Primitive darkness. The desert before civilization, before settlement. The dark land with no light of its own, and stars coming all the way to the ground: the Big Dipper setting, revolving into the northern horizon, Orion rising from the southeast with Betelgeuse flashing its red-orange cape in the atmosphere. The zodiacal band, like a fainter Milky Way, twirls skyward from the western horizon. The valley so dark you see by night’s natural light—the zodiacal light and airglow, and maybe 10 percent from the stars. Duriscoe and I see each other faintly. With no trees or woods we see in all directions to where mountains saw jagged horizons from the bottom of the sky. That sky becomes brighter and darker the longer we stay out, in a way almost no one in America experiences now. Our eyes go dark-adapted, good at 10 minutes, even more so at 45; but then, after 2 hours of wide-open eyes and the land with no lights, the sky shifts into focus, like an optometrist switching a lens and saying, “Better?” Before this there were stars, but now there are stars upon stars and a sense of stars you can’t yet see.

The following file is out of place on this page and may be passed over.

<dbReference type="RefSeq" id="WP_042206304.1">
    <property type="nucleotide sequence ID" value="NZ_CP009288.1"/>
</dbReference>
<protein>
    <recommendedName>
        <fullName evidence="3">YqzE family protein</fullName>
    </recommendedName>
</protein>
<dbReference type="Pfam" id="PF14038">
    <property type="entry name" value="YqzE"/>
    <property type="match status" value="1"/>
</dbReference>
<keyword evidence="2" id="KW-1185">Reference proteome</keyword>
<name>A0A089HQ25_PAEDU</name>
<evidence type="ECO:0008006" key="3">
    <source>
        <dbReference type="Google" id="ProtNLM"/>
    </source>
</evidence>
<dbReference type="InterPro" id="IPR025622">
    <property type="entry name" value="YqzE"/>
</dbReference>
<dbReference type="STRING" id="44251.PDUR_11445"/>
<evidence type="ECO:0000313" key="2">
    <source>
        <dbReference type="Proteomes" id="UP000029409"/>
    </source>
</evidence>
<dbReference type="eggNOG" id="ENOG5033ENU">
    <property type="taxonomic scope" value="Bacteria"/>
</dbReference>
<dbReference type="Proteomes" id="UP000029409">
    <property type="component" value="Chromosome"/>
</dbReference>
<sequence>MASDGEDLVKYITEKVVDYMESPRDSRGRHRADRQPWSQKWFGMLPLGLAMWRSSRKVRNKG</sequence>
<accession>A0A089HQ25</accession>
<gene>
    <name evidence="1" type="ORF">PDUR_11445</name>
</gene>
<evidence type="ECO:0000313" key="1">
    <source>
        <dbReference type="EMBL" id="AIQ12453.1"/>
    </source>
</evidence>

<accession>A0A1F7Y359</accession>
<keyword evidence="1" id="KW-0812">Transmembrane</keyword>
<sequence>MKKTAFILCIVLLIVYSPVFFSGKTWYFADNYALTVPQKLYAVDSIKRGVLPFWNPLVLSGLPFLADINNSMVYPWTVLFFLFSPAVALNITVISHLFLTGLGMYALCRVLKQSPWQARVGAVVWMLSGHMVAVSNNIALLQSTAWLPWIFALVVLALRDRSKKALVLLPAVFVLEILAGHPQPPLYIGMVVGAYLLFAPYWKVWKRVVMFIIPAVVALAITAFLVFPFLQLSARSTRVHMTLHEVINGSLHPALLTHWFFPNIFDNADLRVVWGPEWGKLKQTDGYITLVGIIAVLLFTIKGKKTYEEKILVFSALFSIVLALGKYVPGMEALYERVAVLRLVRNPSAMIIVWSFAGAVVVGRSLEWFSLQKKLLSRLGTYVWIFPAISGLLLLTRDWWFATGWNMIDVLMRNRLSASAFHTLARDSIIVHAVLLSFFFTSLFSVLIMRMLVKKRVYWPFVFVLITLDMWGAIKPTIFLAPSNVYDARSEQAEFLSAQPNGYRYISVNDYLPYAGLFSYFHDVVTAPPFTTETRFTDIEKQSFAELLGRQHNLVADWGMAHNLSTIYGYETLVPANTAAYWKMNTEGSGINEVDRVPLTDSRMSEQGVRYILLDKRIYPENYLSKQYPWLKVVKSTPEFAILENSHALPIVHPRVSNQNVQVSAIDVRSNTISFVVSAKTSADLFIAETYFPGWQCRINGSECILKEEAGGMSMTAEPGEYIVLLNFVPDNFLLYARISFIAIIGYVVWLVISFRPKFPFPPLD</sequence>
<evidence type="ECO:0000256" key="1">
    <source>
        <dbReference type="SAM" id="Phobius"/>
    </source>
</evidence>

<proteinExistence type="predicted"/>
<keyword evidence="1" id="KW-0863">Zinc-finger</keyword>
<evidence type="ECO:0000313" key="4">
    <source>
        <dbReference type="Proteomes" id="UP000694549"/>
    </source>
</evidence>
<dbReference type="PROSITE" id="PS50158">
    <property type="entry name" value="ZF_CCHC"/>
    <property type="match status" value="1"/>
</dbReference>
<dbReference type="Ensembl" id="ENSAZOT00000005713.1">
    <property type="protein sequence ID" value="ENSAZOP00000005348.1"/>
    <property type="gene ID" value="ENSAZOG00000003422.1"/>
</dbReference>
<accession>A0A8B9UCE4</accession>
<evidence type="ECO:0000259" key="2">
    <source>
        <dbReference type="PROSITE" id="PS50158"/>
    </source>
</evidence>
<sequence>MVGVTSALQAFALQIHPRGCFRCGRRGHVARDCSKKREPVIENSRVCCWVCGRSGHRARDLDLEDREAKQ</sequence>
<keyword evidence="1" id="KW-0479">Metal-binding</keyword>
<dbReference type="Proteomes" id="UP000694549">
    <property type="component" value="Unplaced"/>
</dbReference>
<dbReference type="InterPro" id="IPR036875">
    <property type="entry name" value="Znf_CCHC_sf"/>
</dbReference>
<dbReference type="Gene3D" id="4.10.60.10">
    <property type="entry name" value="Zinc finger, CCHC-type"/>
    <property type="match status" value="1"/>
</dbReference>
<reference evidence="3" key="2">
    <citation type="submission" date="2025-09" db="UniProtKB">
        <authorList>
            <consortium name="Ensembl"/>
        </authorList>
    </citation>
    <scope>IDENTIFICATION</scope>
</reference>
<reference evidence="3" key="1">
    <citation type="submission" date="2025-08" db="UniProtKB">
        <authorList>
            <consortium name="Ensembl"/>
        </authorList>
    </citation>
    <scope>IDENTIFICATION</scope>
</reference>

“In the city you will never see like this,” Duriscoe says. “Even out here it takes patience, and we expect instant results. People drive out from Las Vegas because they hear there’s a star party and say, ‘Now show me the night sky. I got about five minutes.’”
We climb from Eureka and drop on winding washboard to Crankshaft Junction. “These are the last of the wild roads,” Duriscoe says, “and we’re in the blackest part of the map.” We are within a few miles of the Nevada border, the Los Angeles light dome blocked now by mountains, but not the faint dome from Las Vegas some 160 miles southeast. I have been at the center of that, and now I am at the center of this—from the brightest spot on the map to one of the darkest.